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Re: automatic cooling lines
The only way i will find or sujest that is by unplugin both lines then atach a rober hose to the end of each line, the have some one old one empty plastic soda can on each line end, and cranck the car for a little be, then suply line will push oil while the return won't, and i will apreciate the ranking to me thanx again
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You didn't get anything cross-threaded, hopefully? I don't know year--make--model--engine size of vehicle?
Usually when I mount a new radiator, I set the radiator in place, then hook up the tranny lines, first, before the radiator mounts, incase I need to move the radiator a little, to get the threads on the tranny lines to match up with fitting threads on the radiator. I usually tighten the tranny lines last.
Take the leaking line loose, check to see if threads look ok? You may have to take radiator mount loose, so you can move the radiator a little to get threads to match up properly. I haven't used thread tape on plastic lines, I guess you could try it, if else fails?
Actually, it does not matter if you are starting over on the lines. All you need to know is that the fluid flows into the radiator, cools down, and goes back into the transmission. In a later model with a cross-flow radiator, I would say the flow is from the trans and into the top fitting on the radiator tank, and the return is on the bottom. As long as they are tight fittings, you're good to go. They are NOT high pressure, so circle clamps and rubber hoses, about 3/8" diameter links the steel lines where they may be new-to-the- old lines. Since it is a 1968, the chances of original lines may be out unless you are restoring whatever model.My fav was the Challenger. On a Hope this helps.
Those are the transmission fluid cooler lines-one is the pressure line, other is the return line-back into the transmission. Often the cooling reservoir is built into the radiator. Apparently yours has a separate cooler in front of the radiator. It would be that and not the a/c grill.
Automatic transmissions generate a lot of heat. Without a way to cool the transmission fluid, the fluid could get burned-it will look blackened, and is very bad for transmissions. Check your transmission fluid and add if necessary. Stop the leak-it may just be a loose fitting, or a broken line or hose.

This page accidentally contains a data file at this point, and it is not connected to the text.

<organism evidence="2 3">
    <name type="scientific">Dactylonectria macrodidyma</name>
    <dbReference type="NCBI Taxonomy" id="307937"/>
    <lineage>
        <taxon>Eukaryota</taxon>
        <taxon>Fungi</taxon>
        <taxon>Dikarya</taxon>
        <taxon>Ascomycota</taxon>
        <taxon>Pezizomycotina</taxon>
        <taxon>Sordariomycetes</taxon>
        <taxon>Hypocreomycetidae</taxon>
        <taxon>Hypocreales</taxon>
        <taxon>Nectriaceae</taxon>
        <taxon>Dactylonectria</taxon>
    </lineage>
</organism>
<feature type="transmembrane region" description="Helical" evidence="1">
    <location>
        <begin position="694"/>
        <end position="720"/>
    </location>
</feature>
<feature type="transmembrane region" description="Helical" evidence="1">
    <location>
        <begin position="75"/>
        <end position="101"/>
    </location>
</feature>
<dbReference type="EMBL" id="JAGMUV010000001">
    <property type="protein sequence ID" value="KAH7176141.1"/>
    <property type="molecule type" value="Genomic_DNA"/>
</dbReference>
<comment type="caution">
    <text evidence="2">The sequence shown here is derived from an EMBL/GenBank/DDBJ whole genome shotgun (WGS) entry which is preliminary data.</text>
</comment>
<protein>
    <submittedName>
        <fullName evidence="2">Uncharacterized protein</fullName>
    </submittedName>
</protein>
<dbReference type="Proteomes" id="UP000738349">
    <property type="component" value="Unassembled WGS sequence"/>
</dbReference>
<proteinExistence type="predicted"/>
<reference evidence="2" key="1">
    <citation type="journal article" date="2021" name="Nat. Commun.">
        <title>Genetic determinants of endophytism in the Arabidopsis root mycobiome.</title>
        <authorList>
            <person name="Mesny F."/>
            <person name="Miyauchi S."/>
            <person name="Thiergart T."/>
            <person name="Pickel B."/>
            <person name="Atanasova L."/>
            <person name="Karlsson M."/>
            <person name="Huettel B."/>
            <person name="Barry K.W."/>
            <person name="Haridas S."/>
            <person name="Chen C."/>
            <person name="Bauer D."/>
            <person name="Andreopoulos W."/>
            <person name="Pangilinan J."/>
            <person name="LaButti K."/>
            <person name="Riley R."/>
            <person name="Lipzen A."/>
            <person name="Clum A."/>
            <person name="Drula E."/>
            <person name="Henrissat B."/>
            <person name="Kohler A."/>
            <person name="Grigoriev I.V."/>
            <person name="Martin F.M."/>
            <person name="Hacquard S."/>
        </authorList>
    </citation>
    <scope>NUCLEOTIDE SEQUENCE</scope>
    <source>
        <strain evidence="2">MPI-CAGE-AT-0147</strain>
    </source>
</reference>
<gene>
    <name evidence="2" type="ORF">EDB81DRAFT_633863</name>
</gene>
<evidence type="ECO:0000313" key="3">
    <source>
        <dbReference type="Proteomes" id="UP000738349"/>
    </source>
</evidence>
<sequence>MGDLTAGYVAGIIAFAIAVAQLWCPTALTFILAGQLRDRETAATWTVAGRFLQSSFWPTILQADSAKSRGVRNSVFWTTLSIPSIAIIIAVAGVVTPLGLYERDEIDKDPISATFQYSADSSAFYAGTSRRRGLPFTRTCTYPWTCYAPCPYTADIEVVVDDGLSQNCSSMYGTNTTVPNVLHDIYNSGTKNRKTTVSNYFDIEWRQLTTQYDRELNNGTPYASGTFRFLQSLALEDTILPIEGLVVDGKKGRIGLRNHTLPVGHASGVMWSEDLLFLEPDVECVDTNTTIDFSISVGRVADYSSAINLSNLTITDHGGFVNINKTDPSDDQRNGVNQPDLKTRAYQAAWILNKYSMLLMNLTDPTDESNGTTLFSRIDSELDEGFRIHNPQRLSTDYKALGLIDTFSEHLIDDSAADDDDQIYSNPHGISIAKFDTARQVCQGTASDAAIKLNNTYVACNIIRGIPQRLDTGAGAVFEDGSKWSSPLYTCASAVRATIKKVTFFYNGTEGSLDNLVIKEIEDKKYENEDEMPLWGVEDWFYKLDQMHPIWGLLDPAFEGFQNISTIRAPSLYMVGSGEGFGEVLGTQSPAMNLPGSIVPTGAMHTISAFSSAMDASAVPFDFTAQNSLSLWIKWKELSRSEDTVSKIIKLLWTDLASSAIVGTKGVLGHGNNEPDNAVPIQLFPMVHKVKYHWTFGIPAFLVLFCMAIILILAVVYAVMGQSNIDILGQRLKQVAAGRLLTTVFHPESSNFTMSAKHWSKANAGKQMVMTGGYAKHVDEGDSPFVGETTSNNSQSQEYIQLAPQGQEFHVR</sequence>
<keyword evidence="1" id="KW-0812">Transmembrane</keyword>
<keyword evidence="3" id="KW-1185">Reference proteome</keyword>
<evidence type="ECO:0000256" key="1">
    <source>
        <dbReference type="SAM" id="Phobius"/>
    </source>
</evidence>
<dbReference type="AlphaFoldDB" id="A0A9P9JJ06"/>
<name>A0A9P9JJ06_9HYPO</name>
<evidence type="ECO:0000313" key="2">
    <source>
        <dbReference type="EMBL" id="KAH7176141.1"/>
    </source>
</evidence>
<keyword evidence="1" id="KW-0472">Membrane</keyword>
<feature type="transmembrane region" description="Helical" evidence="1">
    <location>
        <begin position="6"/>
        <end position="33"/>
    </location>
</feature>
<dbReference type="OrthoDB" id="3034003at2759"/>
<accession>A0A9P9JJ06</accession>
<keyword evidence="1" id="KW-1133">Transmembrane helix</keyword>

if their metal, the could be coming from transmission fluid lines, are they going into radiator ? one @ top & one @ bottom of rad . their cooling lines from trans, supply / return . if rubber lines, they go to a transmission cooler , looks like a small radiator, rectangular , supply / return. power steering has no cooling . these lines don't come from engine, power steering has power steering fluid NOT TO BE MISTAKEN FOR TRANSMISSION FLUID, TOTALLY DIFFERANT !!!!!!
Radiators on automatics have a separate reservoir for transm. fluid cooling purposes. Didn't you remove the transm. fluid cooling lines from the radiator-a feed line to the radiator and a return line from radiator to the transmission? They are small steel lines that connect on the end of the radiator.
That is a VERY easy radiator. Loosen radiator drain plug and drain coolant from radiator. Disconnect cooling fan connectorsRemove upper and lower radiator hoses after marking them to ease installation. For vehicles equipped with automatic transaxles, disconnect transmission cooler lines at transaxle. Remove air conditioner condenser fixing bolts and radiator bracket fixing nuts. Remove the radiator, radiator cooling fan, air conditioning cooling fan and transmission cooler lines from the vehicle as an assembly. Transfer all necessary parts (fan assemblies, cooler lines, clips, speed nuts, fittings, etc.) to the new radiator.
A Transmission Coolant Line is 2 Lines running from your Transmission to the Radiator 1 line is where transmission fluid goes into the radiator and the #2 line is where it returns to the Transmission, A Automatic transmissions Fluid can Run 400 Degrees or More,The Lines are to Help keep the temperture of the Fluid in your Transmission at a temperture that does'nt exceed the specifications of your transmission operating temperture. Prevent Over Heating and that would result in a Excessive Tep that would cause damage to the Internal Componets and your Front and Rear Seals. NOTE: Some Vehicles Trucks that Tow a Heavy Trailer or something else have a ADD on or some come from the factory with a Truck or SUIV that has a TOW Package on it, if this has this option the Transmission Lines will not go through the Transmission they will go to the Optional Transmission cooler ,thats normally located in front of your Radiator for much better cooling ,it actually works like a Radiator it has Fins and tubes with a Inlet tube and a Outlet tube. This is a Much more effficent cooling Component for your Transmission. Hope i have answered your question. And given you the Help you needed. Thank You.
The cooling system is pretty much self explanatory hoses go from and to the most obvious places...(you wouldn't try to stretch the lower hose all the way across to the upper hose connection). The trans cooler in the radiator can actually be connected either way. It is non-directional, being a simple coil inside the radiator tank. If you want to install an external trans cooler, that's a bit different...it needs to go on the outflow side of the radiator so it can further cool what the radiator has already cooled down. An easy way to find out which side is the return line, simply take one fitting off the radiator, remove the coil wire so engine dosen't start and "bump" the engine over till trans fluid comes out. if out of radiator nipple you are on the correct side, out of hose, install on other side. Leaking lines can be partially replaced using brass compression fittings made for this. Only use them on straight clean runs, not on heavy rust or bends.